While hospital CIOs will be forced to make some tough, unpopular decisions that focus primarily on government mandates in the coming fiscal year, those actions will serve to ensure the viability of their facilities, John Halamka, CIO at Boston's Beth Israel Deaconess Medical Center, writes in a new post to his Life As A Healthcare CIO blog this week.
Halamka, a FierceHealthIT Editorial Advisory Board member, jokes that, by centering his attention on four particular government efforts--the transition to ICD-10, Meaningful Use Stage 2, HIPAA compliance and the Affordable Care Act--his "waning popularity" will fade even more. To that end, however, he says that's a sacrifice he's willing to make if it means the institution will benefit.
It "sounds like the right long-term strategy, but certainly will require strength of will, a thick skin and constant communication," he says.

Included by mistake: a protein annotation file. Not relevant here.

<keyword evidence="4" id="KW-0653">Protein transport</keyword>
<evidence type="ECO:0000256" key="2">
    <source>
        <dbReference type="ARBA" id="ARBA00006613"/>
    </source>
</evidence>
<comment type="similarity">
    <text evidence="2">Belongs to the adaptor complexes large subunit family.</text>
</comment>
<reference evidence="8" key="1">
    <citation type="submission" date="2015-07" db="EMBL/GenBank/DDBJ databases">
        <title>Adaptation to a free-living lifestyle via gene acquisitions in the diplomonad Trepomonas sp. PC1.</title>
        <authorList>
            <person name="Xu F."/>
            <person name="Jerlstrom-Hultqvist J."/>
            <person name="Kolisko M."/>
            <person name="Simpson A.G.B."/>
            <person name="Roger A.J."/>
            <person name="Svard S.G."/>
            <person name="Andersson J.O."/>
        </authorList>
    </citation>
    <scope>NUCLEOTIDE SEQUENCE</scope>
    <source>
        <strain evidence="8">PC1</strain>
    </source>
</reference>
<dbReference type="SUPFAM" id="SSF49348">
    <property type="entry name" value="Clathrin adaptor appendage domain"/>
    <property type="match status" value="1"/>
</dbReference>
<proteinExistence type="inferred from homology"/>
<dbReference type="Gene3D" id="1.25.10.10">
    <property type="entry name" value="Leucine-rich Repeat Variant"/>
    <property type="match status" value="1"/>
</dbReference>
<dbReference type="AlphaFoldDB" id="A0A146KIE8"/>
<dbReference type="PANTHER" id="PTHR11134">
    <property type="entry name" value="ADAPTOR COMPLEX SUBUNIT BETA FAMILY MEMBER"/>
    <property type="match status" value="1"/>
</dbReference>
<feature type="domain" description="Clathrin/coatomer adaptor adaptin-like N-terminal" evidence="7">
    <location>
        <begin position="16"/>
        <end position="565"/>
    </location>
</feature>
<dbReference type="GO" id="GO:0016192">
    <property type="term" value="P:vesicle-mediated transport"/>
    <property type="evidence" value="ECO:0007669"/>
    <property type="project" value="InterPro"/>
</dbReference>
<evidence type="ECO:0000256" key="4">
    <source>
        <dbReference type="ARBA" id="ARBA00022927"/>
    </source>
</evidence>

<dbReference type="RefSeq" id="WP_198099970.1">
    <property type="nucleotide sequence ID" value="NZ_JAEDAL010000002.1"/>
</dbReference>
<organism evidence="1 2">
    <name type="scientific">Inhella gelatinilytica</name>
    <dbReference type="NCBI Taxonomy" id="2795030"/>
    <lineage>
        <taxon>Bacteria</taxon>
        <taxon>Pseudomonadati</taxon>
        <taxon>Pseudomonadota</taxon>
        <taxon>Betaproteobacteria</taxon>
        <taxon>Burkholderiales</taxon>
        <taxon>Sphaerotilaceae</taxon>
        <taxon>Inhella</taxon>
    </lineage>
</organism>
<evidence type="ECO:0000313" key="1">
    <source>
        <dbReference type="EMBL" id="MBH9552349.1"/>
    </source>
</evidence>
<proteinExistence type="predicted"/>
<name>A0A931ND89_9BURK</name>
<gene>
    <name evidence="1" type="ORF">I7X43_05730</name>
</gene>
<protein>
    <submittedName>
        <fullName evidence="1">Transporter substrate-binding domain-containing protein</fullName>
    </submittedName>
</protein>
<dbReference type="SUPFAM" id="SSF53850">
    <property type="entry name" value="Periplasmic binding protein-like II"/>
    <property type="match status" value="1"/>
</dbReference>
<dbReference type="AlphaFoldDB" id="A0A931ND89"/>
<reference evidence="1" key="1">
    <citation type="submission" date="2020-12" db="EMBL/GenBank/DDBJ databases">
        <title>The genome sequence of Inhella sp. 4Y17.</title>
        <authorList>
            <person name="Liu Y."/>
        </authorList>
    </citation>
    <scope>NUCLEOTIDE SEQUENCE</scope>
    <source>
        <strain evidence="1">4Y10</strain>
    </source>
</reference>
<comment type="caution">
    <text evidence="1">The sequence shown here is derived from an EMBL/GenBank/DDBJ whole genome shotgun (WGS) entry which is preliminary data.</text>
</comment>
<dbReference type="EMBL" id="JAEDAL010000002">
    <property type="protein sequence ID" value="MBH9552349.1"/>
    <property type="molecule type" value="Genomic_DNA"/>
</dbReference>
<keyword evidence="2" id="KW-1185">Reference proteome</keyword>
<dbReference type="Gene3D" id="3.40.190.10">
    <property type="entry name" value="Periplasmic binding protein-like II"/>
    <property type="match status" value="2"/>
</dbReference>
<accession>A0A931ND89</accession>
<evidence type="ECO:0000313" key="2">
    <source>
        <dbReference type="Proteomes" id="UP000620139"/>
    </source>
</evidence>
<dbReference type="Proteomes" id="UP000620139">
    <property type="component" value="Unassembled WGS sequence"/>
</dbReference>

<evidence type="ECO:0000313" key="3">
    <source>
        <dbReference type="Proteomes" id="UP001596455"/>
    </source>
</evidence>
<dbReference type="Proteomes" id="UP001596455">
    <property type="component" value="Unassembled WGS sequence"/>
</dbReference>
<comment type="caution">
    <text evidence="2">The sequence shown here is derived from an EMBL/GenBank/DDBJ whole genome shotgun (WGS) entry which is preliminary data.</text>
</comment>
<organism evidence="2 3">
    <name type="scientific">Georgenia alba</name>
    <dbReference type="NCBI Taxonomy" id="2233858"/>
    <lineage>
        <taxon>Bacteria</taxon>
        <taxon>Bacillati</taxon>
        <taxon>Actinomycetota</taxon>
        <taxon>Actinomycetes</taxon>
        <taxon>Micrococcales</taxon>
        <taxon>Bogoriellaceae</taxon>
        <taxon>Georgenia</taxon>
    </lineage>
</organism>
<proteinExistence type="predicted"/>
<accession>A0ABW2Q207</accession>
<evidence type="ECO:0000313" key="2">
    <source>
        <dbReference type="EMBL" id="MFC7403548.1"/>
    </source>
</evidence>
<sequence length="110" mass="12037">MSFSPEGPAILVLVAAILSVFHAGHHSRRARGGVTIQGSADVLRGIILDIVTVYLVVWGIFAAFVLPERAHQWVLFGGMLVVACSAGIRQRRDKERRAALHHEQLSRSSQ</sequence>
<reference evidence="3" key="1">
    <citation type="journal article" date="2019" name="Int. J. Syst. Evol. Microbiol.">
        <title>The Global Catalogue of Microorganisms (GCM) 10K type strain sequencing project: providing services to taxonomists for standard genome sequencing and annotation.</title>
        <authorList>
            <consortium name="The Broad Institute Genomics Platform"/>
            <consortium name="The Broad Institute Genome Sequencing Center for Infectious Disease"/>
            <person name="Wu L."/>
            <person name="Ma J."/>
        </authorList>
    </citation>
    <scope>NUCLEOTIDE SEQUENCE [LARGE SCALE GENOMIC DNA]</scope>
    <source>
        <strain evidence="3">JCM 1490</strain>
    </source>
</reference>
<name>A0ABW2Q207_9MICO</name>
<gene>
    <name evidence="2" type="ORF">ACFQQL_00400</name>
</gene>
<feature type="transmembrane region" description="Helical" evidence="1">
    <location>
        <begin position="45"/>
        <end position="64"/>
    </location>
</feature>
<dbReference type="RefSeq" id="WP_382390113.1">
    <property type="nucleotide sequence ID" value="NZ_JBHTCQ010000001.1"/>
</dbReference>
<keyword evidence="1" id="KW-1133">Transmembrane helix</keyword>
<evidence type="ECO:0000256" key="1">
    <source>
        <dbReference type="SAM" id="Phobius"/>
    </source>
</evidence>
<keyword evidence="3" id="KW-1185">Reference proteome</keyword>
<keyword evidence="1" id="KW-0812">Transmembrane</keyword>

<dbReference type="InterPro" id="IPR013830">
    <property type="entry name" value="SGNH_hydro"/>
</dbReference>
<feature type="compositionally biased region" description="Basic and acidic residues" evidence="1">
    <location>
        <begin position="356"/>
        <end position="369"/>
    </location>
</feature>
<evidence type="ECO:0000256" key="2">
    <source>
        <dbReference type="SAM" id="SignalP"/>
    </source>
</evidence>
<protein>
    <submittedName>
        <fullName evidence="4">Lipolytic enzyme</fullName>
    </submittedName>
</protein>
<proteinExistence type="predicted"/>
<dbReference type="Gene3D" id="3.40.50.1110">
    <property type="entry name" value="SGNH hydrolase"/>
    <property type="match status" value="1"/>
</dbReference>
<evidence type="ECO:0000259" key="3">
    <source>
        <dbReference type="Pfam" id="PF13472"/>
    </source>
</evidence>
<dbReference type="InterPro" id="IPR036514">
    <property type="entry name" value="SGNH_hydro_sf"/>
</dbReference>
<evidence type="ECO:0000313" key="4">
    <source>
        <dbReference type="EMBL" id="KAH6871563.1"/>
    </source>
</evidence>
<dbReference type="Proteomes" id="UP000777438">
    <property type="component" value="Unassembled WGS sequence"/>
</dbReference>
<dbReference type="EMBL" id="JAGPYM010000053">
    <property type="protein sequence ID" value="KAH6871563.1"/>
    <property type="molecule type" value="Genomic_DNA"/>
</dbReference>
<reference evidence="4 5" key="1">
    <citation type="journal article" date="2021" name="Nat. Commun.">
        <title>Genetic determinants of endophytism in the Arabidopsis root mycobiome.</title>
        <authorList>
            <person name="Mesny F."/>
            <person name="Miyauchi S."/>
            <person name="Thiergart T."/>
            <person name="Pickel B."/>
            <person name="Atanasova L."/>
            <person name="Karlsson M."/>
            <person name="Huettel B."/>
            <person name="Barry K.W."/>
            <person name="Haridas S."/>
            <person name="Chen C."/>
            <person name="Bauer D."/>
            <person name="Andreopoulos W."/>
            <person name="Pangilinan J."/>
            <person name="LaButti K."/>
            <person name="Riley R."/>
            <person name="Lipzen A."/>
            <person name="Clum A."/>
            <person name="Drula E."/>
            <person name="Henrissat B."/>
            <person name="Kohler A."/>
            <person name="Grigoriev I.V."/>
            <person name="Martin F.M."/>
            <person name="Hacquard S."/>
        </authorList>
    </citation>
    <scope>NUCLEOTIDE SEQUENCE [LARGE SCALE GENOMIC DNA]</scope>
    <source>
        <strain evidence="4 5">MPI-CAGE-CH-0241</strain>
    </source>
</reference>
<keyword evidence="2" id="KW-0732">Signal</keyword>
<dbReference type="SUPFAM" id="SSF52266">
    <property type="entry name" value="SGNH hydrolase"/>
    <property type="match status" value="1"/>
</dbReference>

By focusing on "institutional survival," departmental needs are very likely to go unmet, Halamka says. For instance, he calls ICD-10 "bigger than Y2K for healthcare," and tells CIOs to assume that the transition "will consume a majority of ... IT resources for the next year."
"In the past, I've been able to achieve reasonable levels of popularity through rapid innovation and responsive agile application development, often delivering discretionary projects to individual departments," Halamka says. "As I navigate FY14 ... it's clear that I cannot deliver any discretionary projects."
In a similar post last month, Halamka said that regulatory uncertainty and a continuing decline in available resources will loom large for hospital CIOs in the coming year.
"The ability of provider organizations to maintain operations while implementing all the new regulatory requirements in parallel is straining healthcare operations to their limits," he said. "Safety, quality and efficiency innovations are no longer possible because regulatory requirements have consumed all available resources."
To learn more:
- read Halamka's post